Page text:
It’s hard to go a few days of scanning the news without hearing about a major data breach, potentially exposing millions of customers’ personal data to criminals. Here are a few tips to ensure your personal information doesn’t end up in the wrong hands.
Create strong passwords
When creating a password, think beyond words or numbers that a cybercriminal could easily figure out, like your birthday. Choose combinations of lower and upper-case letters, numbers, and symbols and change them periodically. It’s also better to create a unique password instead of using the same password across multiple sites—a password manager tool can help you keep track.
Don't overshare on social media
We all have that one friend who posts too many intimate details of their life online. Not only can this be annoying, but it can also put your personal information at risk. Check your privacy settings so you are aware of who’s seeing your posts, and be cautious when posting your location, hometown, birthday, or other personal details.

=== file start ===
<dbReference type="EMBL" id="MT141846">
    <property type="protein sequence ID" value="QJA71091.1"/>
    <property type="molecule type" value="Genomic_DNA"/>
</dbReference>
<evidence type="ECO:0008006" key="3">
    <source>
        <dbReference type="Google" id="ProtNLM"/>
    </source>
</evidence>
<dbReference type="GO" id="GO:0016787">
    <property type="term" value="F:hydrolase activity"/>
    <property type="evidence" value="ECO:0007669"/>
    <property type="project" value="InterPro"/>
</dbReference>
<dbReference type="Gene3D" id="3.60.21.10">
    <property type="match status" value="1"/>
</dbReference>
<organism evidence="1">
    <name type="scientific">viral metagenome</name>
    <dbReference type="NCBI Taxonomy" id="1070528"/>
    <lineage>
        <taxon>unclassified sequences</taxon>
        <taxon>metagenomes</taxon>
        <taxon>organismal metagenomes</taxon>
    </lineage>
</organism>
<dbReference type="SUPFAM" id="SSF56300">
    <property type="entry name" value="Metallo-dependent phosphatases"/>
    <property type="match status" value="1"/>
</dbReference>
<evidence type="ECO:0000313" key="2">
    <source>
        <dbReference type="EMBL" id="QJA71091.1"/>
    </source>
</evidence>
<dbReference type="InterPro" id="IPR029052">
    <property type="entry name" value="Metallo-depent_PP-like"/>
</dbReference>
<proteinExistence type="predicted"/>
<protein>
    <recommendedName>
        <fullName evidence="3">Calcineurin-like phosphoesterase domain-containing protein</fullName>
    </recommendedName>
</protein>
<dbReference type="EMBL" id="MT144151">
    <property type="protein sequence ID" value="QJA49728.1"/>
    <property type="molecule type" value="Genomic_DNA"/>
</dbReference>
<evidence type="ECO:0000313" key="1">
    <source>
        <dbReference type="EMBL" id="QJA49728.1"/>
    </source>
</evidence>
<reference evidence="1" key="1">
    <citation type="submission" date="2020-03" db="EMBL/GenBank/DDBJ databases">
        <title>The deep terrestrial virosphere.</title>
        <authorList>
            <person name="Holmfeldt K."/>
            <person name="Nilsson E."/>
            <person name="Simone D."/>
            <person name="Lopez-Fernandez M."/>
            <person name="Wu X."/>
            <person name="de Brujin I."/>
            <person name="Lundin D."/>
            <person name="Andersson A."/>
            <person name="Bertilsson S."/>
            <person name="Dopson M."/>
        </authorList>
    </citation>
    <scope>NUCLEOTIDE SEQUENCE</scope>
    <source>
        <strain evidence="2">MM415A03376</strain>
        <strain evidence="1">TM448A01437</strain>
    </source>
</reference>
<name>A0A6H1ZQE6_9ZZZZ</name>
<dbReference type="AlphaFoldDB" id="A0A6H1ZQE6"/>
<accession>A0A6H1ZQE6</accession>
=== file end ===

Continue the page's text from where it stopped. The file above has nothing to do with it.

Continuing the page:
Use free Wi-Fi with caution
A little online shopping never hurt anyone…or did it? Most free public Wi-Fi networks have very few security measures in place, which means others using the same network could easily access your activity. You should wait until you’re at home or on a secure, password-protected network before whipping out that credit card.
Watch out for links and attachments
Cybercriminals are sneaky, and will often compose their phishing scams to look like legitimate communications from a bank, utility company, or other corporate entity. Certain things like spelling errors or a different email address than the typical sender can be a clue that the email is spam.
Check to see if the site is secure
Consider additional protection
Install anti-virus software, anti-spyware software, and a firewall. For additional protection, you may want to consider cyber insurance, which can keep you and your family safe if you fall victim to a cyberattack. At Chubb, our experts are ready to evaluate your cyber vulnerabilities, help cover fraudulent charges, and ensure your family has the resources you need to recover emotionally, too.